So, I went to the Grand to see a movie tonight. I didn’t get to do so. My plan was to use my MoviePass card; my buddy Dave Ramsey encouraged our family to get a budget on paper, and this month didn’t include any more movies. Thanks to MoviePass, I went home while the other seven people in our party went in.
The cryptic message above leads me to believe that MoviePass has started to ration how many tickets it’ll allow at any given theater at any given time. That isn’t the agreement I signed up for in Fall of 2017. I’ve heard of them doing all kinds of funky stuff lately, from tracking a person’s movements before and after a movie to changing the number of movies a person can see with the subscription. They’ve gone back and forth on some of these things, but they’re clearly messing with the terms of the service.
By the way, I decided to search by the movie (“Solo”, we’re nerds) instead of by theater to see if that would work. Nope.
And, in fact, the app wouldn’t let me buy a ticket for that movie at the AMC theater across the way (as if I’d want to see a movie in a mall theater anyway, when we’ve got the awesome Grand Theaters). So there’s clearly another game afoot. I’d heard rumors that the service was going to selectively choose which movies it’d promote in some markets, presumably as a way to “encourage” the studios to buy-in to working with the service. Now it’s affecting us here in Bismarck-Mandan. It looks like I was mistaken on this part: the showings which were not supported were probably 3D, but I checked again the next morning to find that 2D showings were available. I’d heard that MoviePass had blocked other movies in some markets, and jumped to conclusions.
I was an early adopter of MoviePass in its $9.99 iteration, and an evangelist to boot. Now, I’m ready to cancel my subscription and advise against signing up for the service. If you can arrive at a movie, MoviePass in hand, only to find out that it won’t allow you to purchase a ticket, you can end up like me with your evening plans dashed. I can’t recommend a service like that.
Early on, company CEO Mitch Lowe said that they were targeting people like me, who only see a movie theater 1-3 times a year. Even if we triple our movie consumption with a MoviePass card, seeing 3-9 movies a year, they come out ahead. And let’s face it, 9 movies a year worth seeing is giving Hollywood way more credit than they deserve. But hey, it looked like a decent way to see a movie even if I don’t have any cash in my pocket at the moment, and I could always make sure I see at least a movie a month so I can feel like I’m getting my money’s worth.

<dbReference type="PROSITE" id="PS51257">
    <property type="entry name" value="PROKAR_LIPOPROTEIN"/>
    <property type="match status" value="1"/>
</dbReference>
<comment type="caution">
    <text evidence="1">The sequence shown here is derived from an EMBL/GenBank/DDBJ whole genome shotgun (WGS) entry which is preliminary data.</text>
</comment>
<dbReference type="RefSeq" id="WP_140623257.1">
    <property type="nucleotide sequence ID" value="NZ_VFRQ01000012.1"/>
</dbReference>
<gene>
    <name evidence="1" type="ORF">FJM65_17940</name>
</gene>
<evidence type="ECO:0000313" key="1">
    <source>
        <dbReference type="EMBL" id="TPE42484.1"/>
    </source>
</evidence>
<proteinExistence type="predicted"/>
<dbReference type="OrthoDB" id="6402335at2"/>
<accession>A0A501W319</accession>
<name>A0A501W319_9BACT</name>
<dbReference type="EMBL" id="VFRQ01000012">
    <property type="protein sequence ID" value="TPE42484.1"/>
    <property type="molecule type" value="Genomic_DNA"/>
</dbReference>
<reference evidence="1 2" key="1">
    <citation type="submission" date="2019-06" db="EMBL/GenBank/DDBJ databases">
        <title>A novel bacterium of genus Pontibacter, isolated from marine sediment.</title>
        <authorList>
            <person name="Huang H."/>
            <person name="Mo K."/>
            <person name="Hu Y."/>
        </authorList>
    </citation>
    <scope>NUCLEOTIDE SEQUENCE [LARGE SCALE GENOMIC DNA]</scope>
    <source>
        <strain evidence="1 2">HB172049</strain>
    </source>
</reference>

Well, that was conditional on the card and app working when I show up at the ticket counter. Since that’s now a gamble, and our family has a bona fide budget that even Dave Ramsey will be proud of, why don’t I just budget for a movie or two each month and call it good? Then I won’t have the uncertainty of MoviePass to contend with.
I’ve put in a support request with MoviePass to see if I can get an explanation. Even so, I think I’m just going to cut out the uncertainty and set aside money for tickets to the movies I anticipate wanting to see. I’ve looked ahead at the list of upcoming movie releases for 2018, and I can find maybe six movies that I’d rather see on a big screen instead of waiting for Redbox. Even a couple of those are questionable…why not see them for a lot less money on the 60″ 4K TV in my home, with much more comfort and cheaper concessions? And I won’t get turned away at the last minute; reserving a Redbox movie doesn’t have to be done within a geofenced area near the machine, and it guarantees I’ll be able to get the movie instead of sulking home empty-handed as I did tonight.
If you’ve been considering a MoviePass subscription, you might want to hold off until they get some more stability. If you’ve already got one, I hope your experience has been better than mine. I told every friend I knew about how great the service was when it worked, and even explained that I hadn’t experienced any weird issues that the Internet was buzzing about. But now, with local proof that the service may not be what it promised, I’m one step away from walking away from it forever.